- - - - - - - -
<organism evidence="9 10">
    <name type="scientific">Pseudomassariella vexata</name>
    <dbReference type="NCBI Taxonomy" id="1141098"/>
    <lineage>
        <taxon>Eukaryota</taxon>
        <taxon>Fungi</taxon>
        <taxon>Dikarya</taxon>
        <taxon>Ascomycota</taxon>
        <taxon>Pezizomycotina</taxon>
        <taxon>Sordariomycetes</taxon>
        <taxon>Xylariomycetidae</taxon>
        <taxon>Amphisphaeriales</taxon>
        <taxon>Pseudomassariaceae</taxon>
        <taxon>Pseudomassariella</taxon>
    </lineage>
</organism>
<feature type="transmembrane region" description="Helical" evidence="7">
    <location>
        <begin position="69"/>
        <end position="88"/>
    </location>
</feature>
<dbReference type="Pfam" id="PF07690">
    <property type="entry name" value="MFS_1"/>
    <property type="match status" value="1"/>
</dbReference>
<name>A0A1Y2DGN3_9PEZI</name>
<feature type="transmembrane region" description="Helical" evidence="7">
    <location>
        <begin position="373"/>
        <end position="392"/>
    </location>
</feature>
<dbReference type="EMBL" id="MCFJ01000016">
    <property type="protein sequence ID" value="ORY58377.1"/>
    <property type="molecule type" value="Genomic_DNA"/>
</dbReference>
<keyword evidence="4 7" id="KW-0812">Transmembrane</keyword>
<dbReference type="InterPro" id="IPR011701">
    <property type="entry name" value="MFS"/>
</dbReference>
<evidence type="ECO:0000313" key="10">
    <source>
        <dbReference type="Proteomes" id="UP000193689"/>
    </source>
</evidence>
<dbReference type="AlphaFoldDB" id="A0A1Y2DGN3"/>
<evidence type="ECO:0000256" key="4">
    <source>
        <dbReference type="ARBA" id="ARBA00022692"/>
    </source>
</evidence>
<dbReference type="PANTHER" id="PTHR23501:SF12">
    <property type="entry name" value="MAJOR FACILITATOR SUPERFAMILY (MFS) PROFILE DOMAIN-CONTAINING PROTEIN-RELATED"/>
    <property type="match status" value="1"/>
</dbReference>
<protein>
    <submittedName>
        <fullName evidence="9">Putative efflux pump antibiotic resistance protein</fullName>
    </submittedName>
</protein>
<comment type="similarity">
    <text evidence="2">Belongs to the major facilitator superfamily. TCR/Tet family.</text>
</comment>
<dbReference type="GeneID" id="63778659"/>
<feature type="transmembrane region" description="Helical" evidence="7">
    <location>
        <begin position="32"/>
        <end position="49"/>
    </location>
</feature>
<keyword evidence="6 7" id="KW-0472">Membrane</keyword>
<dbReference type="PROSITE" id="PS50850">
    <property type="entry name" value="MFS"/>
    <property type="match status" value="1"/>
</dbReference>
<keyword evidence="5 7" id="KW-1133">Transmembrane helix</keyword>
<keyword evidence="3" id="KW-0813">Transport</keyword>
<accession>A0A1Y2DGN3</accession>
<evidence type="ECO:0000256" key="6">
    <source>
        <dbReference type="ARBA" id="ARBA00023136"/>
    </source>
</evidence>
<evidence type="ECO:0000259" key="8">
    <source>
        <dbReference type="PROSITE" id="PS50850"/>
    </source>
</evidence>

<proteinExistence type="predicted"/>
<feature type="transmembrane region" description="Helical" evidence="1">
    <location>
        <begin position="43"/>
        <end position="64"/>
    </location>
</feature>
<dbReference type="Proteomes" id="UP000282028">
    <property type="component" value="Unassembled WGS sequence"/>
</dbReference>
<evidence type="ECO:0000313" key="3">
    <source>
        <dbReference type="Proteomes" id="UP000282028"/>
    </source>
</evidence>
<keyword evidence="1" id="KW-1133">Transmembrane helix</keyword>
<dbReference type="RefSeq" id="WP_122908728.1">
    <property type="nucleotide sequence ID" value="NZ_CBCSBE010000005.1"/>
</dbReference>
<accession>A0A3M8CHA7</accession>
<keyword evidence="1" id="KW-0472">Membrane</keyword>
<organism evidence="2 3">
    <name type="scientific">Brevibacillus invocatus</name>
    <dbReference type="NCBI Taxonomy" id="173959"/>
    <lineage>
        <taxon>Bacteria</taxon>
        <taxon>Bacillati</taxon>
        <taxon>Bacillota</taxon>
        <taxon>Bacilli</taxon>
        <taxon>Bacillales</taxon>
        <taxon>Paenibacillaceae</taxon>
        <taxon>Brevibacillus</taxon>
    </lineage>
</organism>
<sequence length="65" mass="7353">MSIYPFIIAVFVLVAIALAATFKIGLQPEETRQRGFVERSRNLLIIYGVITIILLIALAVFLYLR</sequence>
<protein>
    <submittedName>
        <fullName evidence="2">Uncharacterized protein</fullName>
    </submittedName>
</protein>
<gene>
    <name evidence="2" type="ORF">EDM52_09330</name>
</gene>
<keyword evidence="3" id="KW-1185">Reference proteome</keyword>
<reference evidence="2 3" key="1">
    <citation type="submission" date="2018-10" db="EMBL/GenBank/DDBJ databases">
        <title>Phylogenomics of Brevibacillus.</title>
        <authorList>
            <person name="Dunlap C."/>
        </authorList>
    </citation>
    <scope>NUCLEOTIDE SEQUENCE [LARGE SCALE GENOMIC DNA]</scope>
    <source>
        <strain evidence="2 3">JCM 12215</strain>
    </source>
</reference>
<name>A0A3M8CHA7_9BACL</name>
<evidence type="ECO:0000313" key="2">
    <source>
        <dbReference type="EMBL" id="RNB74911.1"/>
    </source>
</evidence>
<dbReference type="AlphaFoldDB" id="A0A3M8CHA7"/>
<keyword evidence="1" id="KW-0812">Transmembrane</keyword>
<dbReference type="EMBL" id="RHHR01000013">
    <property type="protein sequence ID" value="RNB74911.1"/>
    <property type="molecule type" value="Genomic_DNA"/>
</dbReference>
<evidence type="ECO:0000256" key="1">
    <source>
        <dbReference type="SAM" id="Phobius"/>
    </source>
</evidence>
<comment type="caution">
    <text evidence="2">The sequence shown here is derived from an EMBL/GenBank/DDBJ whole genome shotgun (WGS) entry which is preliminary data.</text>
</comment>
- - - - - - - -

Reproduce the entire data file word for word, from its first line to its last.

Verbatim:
<organism evidence="9 10">
    <name type="scientific">Pseudomassariella vexata</name>
    <dbReference type="NCBI Taxonomy" id="1141098"/>
    <lineage>
        <taxon>Eukaryota</taxon>
        <taxon>Fungi</taxon>
        <taxon>Dikarya</taxon>
        <taxon>Ascomycota</taxon>
        <taxon>Pezizomycotina</taxon>
        <taxon>Sordariomycetes</taxon>
        <taxon>Xylariomycetidae</taxon>
        <taxon>Amphisphaeriales</taxon>
        <taxon>Pseudomassariaceae</taxon>
        <taxon>Pseudomassariella</taxon>
    </lineage>
</organism>
<feature type="transmembrane region" description="Helical" evidence="7">
    <location>
        <begin position="69"/>
        <end position="88"/>
    </location>
</feature>
<dbReference type="Pfam" id="PF07690">
    <property type="entry name" value="MFS_1"/>
    <property type="match status" value="1"/>
</dbReference>
<name>A0A1Y2DGN3_9PEZI</name>
<feature type="transmembrane region" description="Helical" evidence="7">
    <location>
        <begin position="373"/>
        <end position="392"/>
    </location>
</feature>
<dbReference type="EMBL" id="MCFJ01000016">
    <property type="protein sequence ID" value="ORY58377.1"/>
    <property type="molecule type" value="Genomic_DNA"/>
</dbReference>
<keyword evidence="4 7" id="KW-0812">Transmembrane</keyword>
<dbReference type="InterPro" id="IPR011701">
    <property type="entry name" value="MFS"/>
</dbReference>
<evidence type="ECO:0000313" key="10">
    <source>
        <dbReference type="Proteomes" id="UP000193689"/>
    </source>
</evidence>
<dbReference type="AlphaFoldDB" id="A0A1Y2DGN3"/>
<evidence type="ECO:0000256" key="4">
    <source>
        <dbReference type="ARBA" id="ARBA00022692"/>
    </source>
</evidence>
<dbReference type="PANTHER" id="PTHR23501:SF12">
    <property type="entry name" value="MAJOR FACILITATOR SUPERFAMILY (MFS) PROFILE DOMAIN-CONTAINING PROTEIN-RELATED"/>
    <property type="match status" value="1"/>
</dbReference>
<protein>
    <submittedName>
        <fullName evidence="9">Putative efflux pump antibiotic resistance protein</fullName>
    </submittedName>
</protein>
<comment type="similarity">
    <text evidence="2">Belongs to the major facilitator superfamily. TCR/Tet family.</text>
</comment>
<dbReference type="GeneID" id="63778659"/>
<feature type="transmembrane region" description="Helical" evidence="7">
    <location>
        <begin position="32"/>
        <end position="49"/>
    </location>
</feature>
<keyword evidence="6 7" id="KW-0472">Membrane</keyword>
<dbReference type="PROSITE" id="PS50850">
    <property type="entry name" value="MFS"/>
    <property type="match status" value="1"/>
</dbReference>
<keyword evidence="5 7" id="KW-1133">Transmembrane helix</keyword>
<keyword evidence="3" id="KW-0813">Transport</keyword>
<accession>A0A1Y2DGN3</accession>
<evidence type="ECO:0000256" key="6">
    <source>
        <dbReference type="ARBA" id="ARBA00023136"/>
    </source>
</evidence>
<evidence type="ECO:0000259" key="8">
    <source>
        <dbReference type="PROSITE" id="PS50850"/>
    </source>
</evidence>

<proteinExistence type="predicted"/>
<feature type="transmembrane region" description="Helical" evidence="1">
    <location>
        <begin position="43"/>
        <end position="64"/>
    </location>
</feature>
<dbReference type="Proteomes" id="UP000282028">
    <property type="component" value="Unassembled WGS sequence"/>
</dbReference>
<evidence type="ECO:0000313" key="3">
    <source>
        <dbReference type="Proteomes" id="UP000282028"/>
    </source>
</evidence>
<keyword evidence="1" id="KW-1133">Transmembrane helix</keyword>
<dbReference type="RefSeq" id="WP_122908728.1">
    <property type="nucleotide sequence ID" value="NZ_CBCSBE010000005.1"/>
</dbReference>
<accession>A0A3M8CHA7</accession>
<keyword evidence="1" id="KW-0472">Membrane</keyword>
<organism evidence="2 3">
    <name type="scientific">Brevibacillus invocatus</name>
    <dbReference type="NCBI Taxonomy" id="173959"/>
    <lineage>
        <taxon>Bacteria</taxon>
        <taxon>Bacillati</taxon>
        <taxon>Bacillota</taxon>
        <taxon>Bacilli</taxon>
        <taxon>Bacillales</taxon>
        <taxon>Paenibacillaceae</taxon>
        <taxon>Brevibacillus</taxon>
    </lineage>
</organism>
<sequence length="65" mass="7353">MSIYPFIIAVFVLVAIALAATFKIGLQPEETRQRGFVERSRNLLIIYGVITIILLIALAVFLYLR</sequence>
<protein>
    <submittedName>
        <fullName evidence="2">Uncharacterized protein</fullName>
    </submittedName>
</protein>
<gene>
    <name evidence="2" type="ORF">EDM52_09330</name>
</gene>
<keyword evidence="3" id="KW-1185">Reference proteome</keyword>
<reference evidence="2 3" key="1">
    <citation type="submission" date="2018-10" db="EMBL/GenBank/DDBJ databases">
        <title>Phylogenomics of Brevibacillus.</title>
        <authorList>
            <person name="Dunlap C."/>
        </authorList>
    </citation>
    <scope>NUCLEOTIDE SEQUENCE [LARGE SCALE GENOMIC DNA]</scope>
    <source>
        <strain evidence="2 3">JCM 12215</strain>
    </source>
</reference>
<name>A0A3M8CHA7_9BACL</name>
<evidence type="ECO:0000313" key="2">
    <source>
        <dbReference type="EMBL" id="RNB74911.1"/>
    </source>
</evidence>
<dbReference type="AlphaFoldDB" id="A0A3M8CHA7"/>
<keyword evidence="1" id="KW-0812">Transmembrane</keyword>
<dbReference type="EMBL" id="RHHR01000013">
    <property type="protein sequence ID" value="RNB74911.1"/>
    <property type="molecule type" value="Genomic_DNA"/>
</dbReference>
<evidence type="ECO:0000256" key="1">
    <source>
        <dbReference type="SAM" id="Phobius"/>
    </source>
</evidence>
<comment type="caution">
    <text evidence="2">The sequence shown here is derived from an EMBL/GenBank/DDBJ whole genome shotgun (WGS) entry which is preliminary data.</text>
</comment>